Back in the day when dinosaurs roamed the earth, there was one place that captured the imaginations of die hard Lincoln aficionados and casual tourists alike: Ford's Theater. Ford's Theater was widely popular for being what is was: the Place Where Lincoln Was Shot. You go in, and in a small dark basement was The Gun That Killed Lincoln. No one, not even the most jaded, i-pod listening, FBI t-shirt wearing, 8th grader, needed interpretation. There it all was; the gun, the overcoat with the President's blood, the shackles the conspirators wore; all of it, just sitting there. And the kids were entranced. They didn't need themed displays. They didn't want interactive toys. They saw History, and they knew it. Coupled with the excellent restoration of the theater based on pictures taken shortly after the assassination by Mathew Brady, it was an excellent place to connect with one of America's most pivotal moments.
Well, time moves on and the universe continues it's inevitable push towards entropy. The powers that be decided it was time to sink $50 million into bringing Ford's Theater into the 21st Century. Here's a project I enthusiastically supported. The theater needed work. It wasn't ADA compliant, there was no lobby (and hence no bar!), and any time I hear "historic site" and "dated electrical plan" I cringe and feel the need to throw money at it. And, while they're at, if they could fix those chairs that felt as if I was scourging myself for some unknown sin, well, that would be fine too. All in all, my old friend was in bad shape, and I wished her all the best while she had some needed surgery.
It turns out, however, in addition to the needed bypass surgery, my friend had been sold a bill of goods by a plastic surgeon. Face lifts, augmentations, all kids of things were done to her to get her to look younger and hipper. And like so much plastic surgery, it was all so unnecessary. Eager to hear more about the renovations, I attended a public meeting held by the National Park Service and the Ford's Theater Society, the two organizations that jointly run the Theater as both a monument and a functioning theater. What I heard made me cringe.
First off, the Theater will now only be accessible by timed tickets. Previously, you waited in line if you wished to see the Park Ranger give his hourly presentation at the Theater. At times, you got a good one, and the presentation was worth the wait. Generally, it was just some NPS hack up there boring the kids. So I was able skip all of that and take my groups up to the balcony, let them take their pictures, point out a few items, and head down to the museum. It was quick, and it was real. The kids loved it and it was a meaningful and concise visit. Then we would head outside, do a quick tour of the Peterson House (across the street where Lincoln died) and be on our merry way.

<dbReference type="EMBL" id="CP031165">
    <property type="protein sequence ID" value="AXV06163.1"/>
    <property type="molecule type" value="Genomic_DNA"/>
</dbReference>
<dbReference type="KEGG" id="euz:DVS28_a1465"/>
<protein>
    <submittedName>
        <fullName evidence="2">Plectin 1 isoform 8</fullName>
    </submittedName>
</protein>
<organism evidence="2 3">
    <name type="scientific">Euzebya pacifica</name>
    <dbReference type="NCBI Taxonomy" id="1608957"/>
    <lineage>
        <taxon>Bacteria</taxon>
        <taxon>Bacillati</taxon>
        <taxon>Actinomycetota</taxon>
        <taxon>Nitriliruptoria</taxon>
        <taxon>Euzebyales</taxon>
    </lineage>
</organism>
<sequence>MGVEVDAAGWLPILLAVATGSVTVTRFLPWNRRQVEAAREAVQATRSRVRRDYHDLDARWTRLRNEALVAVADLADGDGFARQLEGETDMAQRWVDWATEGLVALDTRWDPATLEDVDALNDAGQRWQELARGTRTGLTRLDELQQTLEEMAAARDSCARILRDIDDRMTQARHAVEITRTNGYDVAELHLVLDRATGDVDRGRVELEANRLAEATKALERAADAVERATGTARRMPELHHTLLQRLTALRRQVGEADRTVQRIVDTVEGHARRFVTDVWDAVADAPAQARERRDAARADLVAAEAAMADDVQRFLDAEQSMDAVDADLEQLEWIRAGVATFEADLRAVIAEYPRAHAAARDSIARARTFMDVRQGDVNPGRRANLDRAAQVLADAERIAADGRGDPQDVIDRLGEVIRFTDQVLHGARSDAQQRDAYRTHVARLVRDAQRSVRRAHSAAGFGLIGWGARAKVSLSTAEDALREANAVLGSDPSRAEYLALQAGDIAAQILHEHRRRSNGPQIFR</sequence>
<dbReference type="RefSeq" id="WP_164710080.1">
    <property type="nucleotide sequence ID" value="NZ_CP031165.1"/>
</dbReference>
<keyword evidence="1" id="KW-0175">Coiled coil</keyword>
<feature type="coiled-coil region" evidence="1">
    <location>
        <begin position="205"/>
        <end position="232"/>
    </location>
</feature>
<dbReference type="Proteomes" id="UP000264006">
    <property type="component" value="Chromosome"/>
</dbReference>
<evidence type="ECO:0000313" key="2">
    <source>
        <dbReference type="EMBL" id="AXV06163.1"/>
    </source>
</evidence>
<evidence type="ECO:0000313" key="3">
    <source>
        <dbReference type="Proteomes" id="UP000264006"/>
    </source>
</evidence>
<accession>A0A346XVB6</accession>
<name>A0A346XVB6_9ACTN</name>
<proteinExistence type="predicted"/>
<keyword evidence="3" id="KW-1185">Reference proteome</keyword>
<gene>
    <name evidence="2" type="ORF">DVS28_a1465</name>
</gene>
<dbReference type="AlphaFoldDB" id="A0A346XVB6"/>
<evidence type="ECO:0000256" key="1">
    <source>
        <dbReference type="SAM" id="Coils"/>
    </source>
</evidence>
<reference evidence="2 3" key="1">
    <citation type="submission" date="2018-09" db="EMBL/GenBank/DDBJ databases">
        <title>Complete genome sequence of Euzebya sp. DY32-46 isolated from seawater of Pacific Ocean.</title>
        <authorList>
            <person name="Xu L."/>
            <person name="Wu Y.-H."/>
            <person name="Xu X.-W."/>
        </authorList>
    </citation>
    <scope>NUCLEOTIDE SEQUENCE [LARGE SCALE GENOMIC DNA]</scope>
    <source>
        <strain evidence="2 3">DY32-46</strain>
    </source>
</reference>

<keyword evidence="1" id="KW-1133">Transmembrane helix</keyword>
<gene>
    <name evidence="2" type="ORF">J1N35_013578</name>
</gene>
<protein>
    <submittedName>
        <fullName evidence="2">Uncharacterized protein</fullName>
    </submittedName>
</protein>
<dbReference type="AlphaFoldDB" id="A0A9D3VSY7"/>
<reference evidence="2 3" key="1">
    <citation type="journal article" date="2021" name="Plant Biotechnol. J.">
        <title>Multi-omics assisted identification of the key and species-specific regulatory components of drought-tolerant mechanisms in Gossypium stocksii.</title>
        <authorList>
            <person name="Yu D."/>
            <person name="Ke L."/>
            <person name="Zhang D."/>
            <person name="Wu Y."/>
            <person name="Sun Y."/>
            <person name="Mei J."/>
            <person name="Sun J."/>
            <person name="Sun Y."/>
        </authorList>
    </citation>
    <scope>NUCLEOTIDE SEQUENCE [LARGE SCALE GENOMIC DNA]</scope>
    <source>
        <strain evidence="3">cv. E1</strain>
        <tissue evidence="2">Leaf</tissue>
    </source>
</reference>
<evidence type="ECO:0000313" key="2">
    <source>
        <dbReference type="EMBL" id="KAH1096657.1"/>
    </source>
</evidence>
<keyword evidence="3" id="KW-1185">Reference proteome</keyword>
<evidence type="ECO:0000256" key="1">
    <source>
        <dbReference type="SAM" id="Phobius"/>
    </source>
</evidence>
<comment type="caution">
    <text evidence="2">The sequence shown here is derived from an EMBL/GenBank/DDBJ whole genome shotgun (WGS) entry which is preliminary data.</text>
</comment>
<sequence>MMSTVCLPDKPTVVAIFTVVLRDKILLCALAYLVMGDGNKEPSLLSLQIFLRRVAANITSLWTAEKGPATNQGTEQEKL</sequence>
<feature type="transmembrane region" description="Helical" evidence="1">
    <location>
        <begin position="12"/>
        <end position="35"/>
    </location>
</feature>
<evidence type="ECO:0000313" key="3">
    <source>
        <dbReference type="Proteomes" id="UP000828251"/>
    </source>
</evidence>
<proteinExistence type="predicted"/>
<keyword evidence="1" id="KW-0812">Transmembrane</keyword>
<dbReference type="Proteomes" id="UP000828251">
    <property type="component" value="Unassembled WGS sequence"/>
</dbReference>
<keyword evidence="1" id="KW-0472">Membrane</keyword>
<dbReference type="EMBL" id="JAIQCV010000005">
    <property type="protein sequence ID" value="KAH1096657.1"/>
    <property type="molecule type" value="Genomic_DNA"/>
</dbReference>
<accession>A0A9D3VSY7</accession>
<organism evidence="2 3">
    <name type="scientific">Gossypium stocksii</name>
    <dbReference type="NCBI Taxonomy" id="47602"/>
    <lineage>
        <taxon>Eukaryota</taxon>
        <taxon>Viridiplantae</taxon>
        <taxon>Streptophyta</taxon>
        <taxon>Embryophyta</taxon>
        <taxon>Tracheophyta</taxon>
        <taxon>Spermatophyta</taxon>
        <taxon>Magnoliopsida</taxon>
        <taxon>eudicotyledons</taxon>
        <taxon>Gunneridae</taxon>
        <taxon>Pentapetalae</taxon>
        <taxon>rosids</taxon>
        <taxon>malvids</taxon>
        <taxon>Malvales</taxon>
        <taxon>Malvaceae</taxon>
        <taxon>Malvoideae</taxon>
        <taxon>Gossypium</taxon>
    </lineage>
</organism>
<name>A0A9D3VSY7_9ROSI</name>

Now, we have to get timed tickets. For all of it, including the Peterson House. And you have to suffer through the godawful Park Service presentation in order to see the museum. That's fine for the big tour companies who churn thousands of eight graders through the city (Worldstrides, I'm looking at you here), but for the casual visitor, it kills the drop in visit. So now, if you're coming to DC and don't have Ford's already planned out on your itinerary, it ain't happening. No more quick visits. It's now A Thing. And for us locals, who used to drop in with visitors when we happened to be downtown, the tickets pull Ford's Theater out of the fabric of our city. Now it's a planned event, something that you have to mean to do. It rips away the spontaneity that made Ford's Theater so accessible to us. Now it's like the Capitol, the White House, the Washington Monument; something locals won't do because it's a hassle.
And this may be for the best, because the other great failing in the new plan is the reworking of the museum. The same museum that was one of my favorite haunts has been spruced up. No longer will it be quaint yet meaningful experience of yore. Now, instead of "just" being the place where Lincoln died, they want to tell the comprehensive story of Lincoln in DC. Thanks folks, without you, I just might not notice that Lincoln had lived here. Unless of course I went to any other museum in town! Focus on what you have, the story of the Lincoln Assassination and quit trying to re-teach the whole Civil War.
My final frustration is one that transcends just Ford's Theater. Everyone is trying to be more "interactive" and less static. In the last year alone we've had the Newseum and the Museum of Crime and Punishment open up, to join many other infotainment centers. Now, I like a game room as much as the next guy and both of the places I mention above I heartily recommend. But they have to catch you with bells and whistles because they don't have it. That rare quality of being on a site where History with a capital H happened. Ford's has it, why squander it with touch screens and gizmos? You were drawing in the crowds; why try to compete with the flashing lights?
I haven't seen the Theater yet, as it just reopened and I'll be damned if I wait in line for a ticket. It's like a friend asking you to make an appointment when you stop by. I will swing by next week with a tour group, so I'll give everyone an update with my impressions once I see it. I wish I could tell you when the museum proper opens, but as of today (Feb 21st) the Park Service's website still says that the Theater itself will open February 12th. Crackerjack web presence you guys got there. At least they note that "Winter can bring cold temperatures, frozen precipitation and, on occasions, major snowstorms." Awesome, thanks.
Anyway, as always, if anyone else out there happens across Ford's any time soon, please leave your impressions in the comments. Despite my misgivings, I hope others with fresh eyes have a positive experience there.